Which wouldn't be such a bad thing as it seems at first glance. Al-Qaeda members have probably drunk Coca-Cola or coffee at Starbucks, driven Fords and bought at 7-eleven without affecting the reputation of said companies. What would be the problem of Al-Qaeda terrorists using, say, Vim -or even worse, Emacs?

nothing difficult about it (0)

terec (2797475) | about a year and a half ago | (#42622325)

simply stating the fact that opensourcing software means that EVERYBODY gets free access to the source, and that includes people outside the political entity

Yes, indeed, open sourcing means people "outside the political entity" can get free access to the source. One hopes that they will find it useful for learning something, understanding the benefits of sharing and cooperation, and generally improving their lot in life. Perhaps even you might understand these principles some day.

Re:nothing difficult about it (1)

aNonnyMouseCowered (2693969) | about a year and a half ago | (#42635969)

I do understand these principles. For the record I'm against copyright and patents. But I know there are policital realities that make such a stand unfeasible.

Re:nothing difficult about it (1)

terec (2797475) | about a year and a half ago | (#42637765)

What "political reality"? Out of all the silly objections people have raised to FOSS, I have never heard that seriously used in parliament. You're creating an issue that simply hasn't existed before.

A Fair Rule (1)

ohnocitizen (1951674) | about a year and a half ago | (#42621369)

I think a fair rule is that, barring extraordinary and demonstrated need, all tax dollars for software should go only for the development of software for which source is available gratis to all taxpayers, and that secret-source software makers are free to change to fit this requirement any time they'd like to have their software considered for a bid.

Requiring this of software developed by the government makes a lot of sense. However the language "considered for a bid" suggests you want this to include all software vendors the government employs. While some software (voting machine) should always be open, need ALL software a government uses fit this requirement?

Re:A Fair Rule (3, Interesting)

turbidostato (878842) | about a year and a half ago | (#42622201)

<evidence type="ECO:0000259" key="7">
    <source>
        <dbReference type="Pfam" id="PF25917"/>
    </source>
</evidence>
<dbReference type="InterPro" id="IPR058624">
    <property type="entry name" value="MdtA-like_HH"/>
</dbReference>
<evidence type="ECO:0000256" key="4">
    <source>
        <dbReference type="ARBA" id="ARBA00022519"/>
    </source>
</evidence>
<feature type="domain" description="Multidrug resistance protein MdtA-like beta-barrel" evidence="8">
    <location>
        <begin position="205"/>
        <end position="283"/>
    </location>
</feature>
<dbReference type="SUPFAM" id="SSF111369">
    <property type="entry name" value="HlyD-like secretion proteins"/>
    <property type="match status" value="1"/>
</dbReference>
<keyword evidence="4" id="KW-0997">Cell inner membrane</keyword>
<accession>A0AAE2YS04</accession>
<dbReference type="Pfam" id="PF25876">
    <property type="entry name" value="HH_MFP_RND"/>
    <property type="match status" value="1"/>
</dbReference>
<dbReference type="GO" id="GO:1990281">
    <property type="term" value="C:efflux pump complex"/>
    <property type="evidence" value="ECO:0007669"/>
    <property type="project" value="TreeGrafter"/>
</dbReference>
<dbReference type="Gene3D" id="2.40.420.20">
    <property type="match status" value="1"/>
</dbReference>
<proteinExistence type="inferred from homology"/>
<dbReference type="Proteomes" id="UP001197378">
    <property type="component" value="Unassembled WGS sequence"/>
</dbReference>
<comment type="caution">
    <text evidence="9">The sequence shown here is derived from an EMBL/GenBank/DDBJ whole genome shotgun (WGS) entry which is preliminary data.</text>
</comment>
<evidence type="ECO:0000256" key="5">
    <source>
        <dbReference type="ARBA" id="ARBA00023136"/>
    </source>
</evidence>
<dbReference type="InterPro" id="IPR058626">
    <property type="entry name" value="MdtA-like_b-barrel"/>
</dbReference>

"While some software (voting machine) should always be open, need ALL software a government uses fit this requirement?"

A big resounding "YES!"

Please take the time to read any single open source license. Just to name the most famous two, BSD and GPL, please, read them.

Imagine we are talking about an ultrasecret software that makes Al Qaeda bosses piss their pants and all [My Beloved Country]'s enemies, past, present or future, surrender on the spot. "Oh, my God! we don't want this to be open source, do we?"

Well, do we? Now, answer a question to me: being such a software licensed under either GPL or BSD forces the government to give it away to anyone?

But then, imagine such a software is developed by a contractor and the government forces such a contractor to license it under GPL or BSD. Does such agreement force the contractor to give the software away to anybody else? Does it force the government to give it away to anybody else?

Just to state the obvious, if you answered "yes" to any of the questions on the paragraphs above, you really need to re-read the GPL and BSD licenses again.

Re:A Fair Rule (1)

balajeerc (1461659) | about a year and a half ago | (#42623841)

Can this fair rule reasonably be extended to engine designs of fighter jets produced by companies in other nations? Let's say Germany needed to buy F-16s. Shouldn't it insist that Lockheed-Martin make public detailed drawings and specs outlining the entire aircraft's design? Of course, the average taxpayer will have no use for it, but then again, the average tax payer will have no use for the source code running the webapp that helps him file his taxes either.

Re:A Fair Rule (1)

silentcoder (1241496) | about a year and a half ago | (#42624089)

I daresay there are far more people who can audit and improve the web-app (and fix bugs that could land you in jail for unintentional tax fraud) than there are people who can improve the design of a fight jet engine.
And practically everyone who could improve the design of the fighter jet engine is already working for the manufacturer of a fighter jet.

So your analogy is incredibly flawed.

Data is not a good. So where's the problem? (0)

Anonymous Coward | about a year and a half ago | (#42621869)

Content Mafia delusions at it again?

Then get a therapy!

Then the government will pay a lot more... (0)

Anonymous Coward | about a year and a half ago | (#42622163)